The 94-year-old had been the country’s president for more than 35 years and his reign ended last year in what is believed to have been a bloodless coup.
Tinashe Chitsa, described the experience as being “surreal”. The 30-year-old University of KwaZulu-Natal (UKZN) graduate, said he felt excited at the prospect of what could be the country’s first free and fair elections.
“Most Zimbabweans in Durban just want the economy back home to get better. The realisation that some of your family members have to go through these economic hardships on a daily basis is not easy to stomach, so for now Durban-based Zimbabweans are focused on working even harder to support any of their loved ones who might need them.”
Chitsa, who has lived in Durban for the past 10 years, has registered to vote and said he would be heading to Zimbabwe at the end of the month to make his mark on the ballot along with other members of his family.
Another Zimbabwean excited at the prospect of voting was Elna Kundishora.
“I was born during the Mugabe era and I honestly thought I would die without seeing actual change,” she said. Kundishora, an attorney, said the vote was crucial as one could not preach about change when one had not done the right thing by exercising one’s right to vote.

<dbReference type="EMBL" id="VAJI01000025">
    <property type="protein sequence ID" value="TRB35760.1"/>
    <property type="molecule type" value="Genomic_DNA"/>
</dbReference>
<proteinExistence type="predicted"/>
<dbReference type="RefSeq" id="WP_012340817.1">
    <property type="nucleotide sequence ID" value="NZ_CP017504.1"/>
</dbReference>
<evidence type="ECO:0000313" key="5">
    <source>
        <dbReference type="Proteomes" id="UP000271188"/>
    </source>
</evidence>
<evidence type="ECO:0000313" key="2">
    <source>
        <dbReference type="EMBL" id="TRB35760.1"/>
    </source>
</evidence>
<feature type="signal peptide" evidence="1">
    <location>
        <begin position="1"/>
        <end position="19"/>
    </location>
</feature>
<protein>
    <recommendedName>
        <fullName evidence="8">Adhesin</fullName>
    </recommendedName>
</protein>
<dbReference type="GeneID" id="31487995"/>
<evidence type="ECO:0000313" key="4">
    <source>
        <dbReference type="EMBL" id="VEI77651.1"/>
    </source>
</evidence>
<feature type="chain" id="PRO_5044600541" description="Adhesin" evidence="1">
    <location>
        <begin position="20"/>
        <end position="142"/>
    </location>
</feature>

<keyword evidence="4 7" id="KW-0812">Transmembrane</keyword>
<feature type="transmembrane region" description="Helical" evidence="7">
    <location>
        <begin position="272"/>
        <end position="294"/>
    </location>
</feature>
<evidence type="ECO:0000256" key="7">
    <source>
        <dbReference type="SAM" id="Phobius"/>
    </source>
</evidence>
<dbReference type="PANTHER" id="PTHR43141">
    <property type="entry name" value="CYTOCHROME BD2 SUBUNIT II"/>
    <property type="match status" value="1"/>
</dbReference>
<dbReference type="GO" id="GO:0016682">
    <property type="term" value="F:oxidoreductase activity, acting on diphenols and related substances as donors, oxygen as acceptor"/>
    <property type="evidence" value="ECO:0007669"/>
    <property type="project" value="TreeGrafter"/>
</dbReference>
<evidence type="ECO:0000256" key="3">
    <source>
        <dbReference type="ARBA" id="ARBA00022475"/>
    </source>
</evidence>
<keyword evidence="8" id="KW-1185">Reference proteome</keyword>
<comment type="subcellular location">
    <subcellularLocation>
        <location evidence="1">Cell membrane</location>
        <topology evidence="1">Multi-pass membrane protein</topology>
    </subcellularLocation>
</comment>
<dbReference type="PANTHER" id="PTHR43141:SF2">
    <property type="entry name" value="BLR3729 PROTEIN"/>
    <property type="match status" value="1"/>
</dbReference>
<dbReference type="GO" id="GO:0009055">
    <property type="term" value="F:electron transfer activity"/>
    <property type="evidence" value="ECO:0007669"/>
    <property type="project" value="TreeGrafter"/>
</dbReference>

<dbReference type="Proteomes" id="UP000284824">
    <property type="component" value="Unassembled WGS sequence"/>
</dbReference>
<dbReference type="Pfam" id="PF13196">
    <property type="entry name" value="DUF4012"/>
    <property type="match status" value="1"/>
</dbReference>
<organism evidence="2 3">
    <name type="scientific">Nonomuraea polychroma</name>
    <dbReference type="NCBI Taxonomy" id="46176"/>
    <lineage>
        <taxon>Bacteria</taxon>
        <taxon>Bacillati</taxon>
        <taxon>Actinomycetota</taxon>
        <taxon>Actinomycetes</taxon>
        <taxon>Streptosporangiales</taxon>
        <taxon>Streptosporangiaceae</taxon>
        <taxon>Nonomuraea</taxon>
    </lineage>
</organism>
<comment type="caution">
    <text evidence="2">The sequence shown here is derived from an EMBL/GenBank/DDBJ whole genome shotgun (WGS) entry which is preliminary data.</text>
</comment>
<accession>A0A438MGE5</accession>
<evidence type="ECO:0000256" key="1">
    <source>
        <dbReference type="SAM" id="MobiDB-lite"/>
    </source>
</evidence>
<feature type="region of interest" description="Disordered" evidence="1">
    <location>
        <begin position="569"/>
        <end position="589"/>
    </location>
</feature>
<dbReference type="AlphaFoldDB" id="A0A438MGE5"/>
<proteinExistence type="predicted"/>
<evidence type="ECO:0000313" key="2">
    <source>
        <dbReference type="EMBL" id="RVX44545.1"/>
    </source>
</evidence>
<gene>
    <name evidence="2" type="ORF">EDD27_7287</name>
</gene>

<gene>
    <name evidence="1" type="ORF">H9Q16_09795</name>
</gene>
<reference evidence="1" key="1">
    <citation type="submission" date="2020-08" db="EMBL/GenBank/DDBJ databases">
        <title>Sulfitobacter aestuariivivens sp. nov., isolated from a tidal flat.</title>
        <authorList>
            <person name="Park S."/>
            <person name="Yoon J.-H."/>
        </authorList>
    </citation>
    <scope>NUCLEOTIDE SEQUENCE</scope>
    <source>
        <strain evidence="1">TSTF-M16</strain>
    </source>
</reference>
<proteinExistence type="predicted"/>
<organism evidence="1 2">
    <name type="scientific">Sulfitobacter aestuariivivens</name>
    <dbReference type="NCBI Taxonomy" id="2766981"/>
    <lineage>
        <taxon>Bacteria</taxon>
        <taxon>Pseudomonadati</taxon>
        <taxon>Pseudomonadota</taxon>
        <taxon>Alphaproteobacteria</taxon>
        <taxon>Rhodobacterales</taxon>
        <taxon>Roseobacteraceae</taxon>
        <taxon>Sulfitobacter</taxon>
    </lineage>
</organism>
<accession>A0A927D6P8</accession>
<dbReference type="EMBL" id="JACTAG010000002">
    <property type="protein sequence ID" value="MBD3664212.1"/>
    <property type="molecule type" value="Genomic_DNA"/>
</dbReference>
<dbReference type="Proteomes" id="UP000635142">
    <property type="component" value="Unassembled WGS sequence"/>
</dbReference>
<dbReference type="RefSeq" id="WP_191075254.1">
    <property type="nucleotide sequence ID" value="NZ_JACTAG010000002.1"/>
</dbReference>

She said living in a foreign country was not easy and many Zimbabweans wanted to return home and rebuild the country.
The build-up to the elections has not been smooth sailing. Former Movement for Democratic Change leader Morgan Tsvangirai died at the beginning of the year after a long fight with cancer. Current president Emmerson Mnangagwa survived what is believed to be an assassination attempt last month when a bomb exploded as he was leaving a rally in Bulawayo.
Election observers from around the world are also expected to descend on the country.
Former Liberian president Ellen Johnson Sirleaf is expected to be part of the delegation of election observers which also includes former UN general secretary Kofi Annan.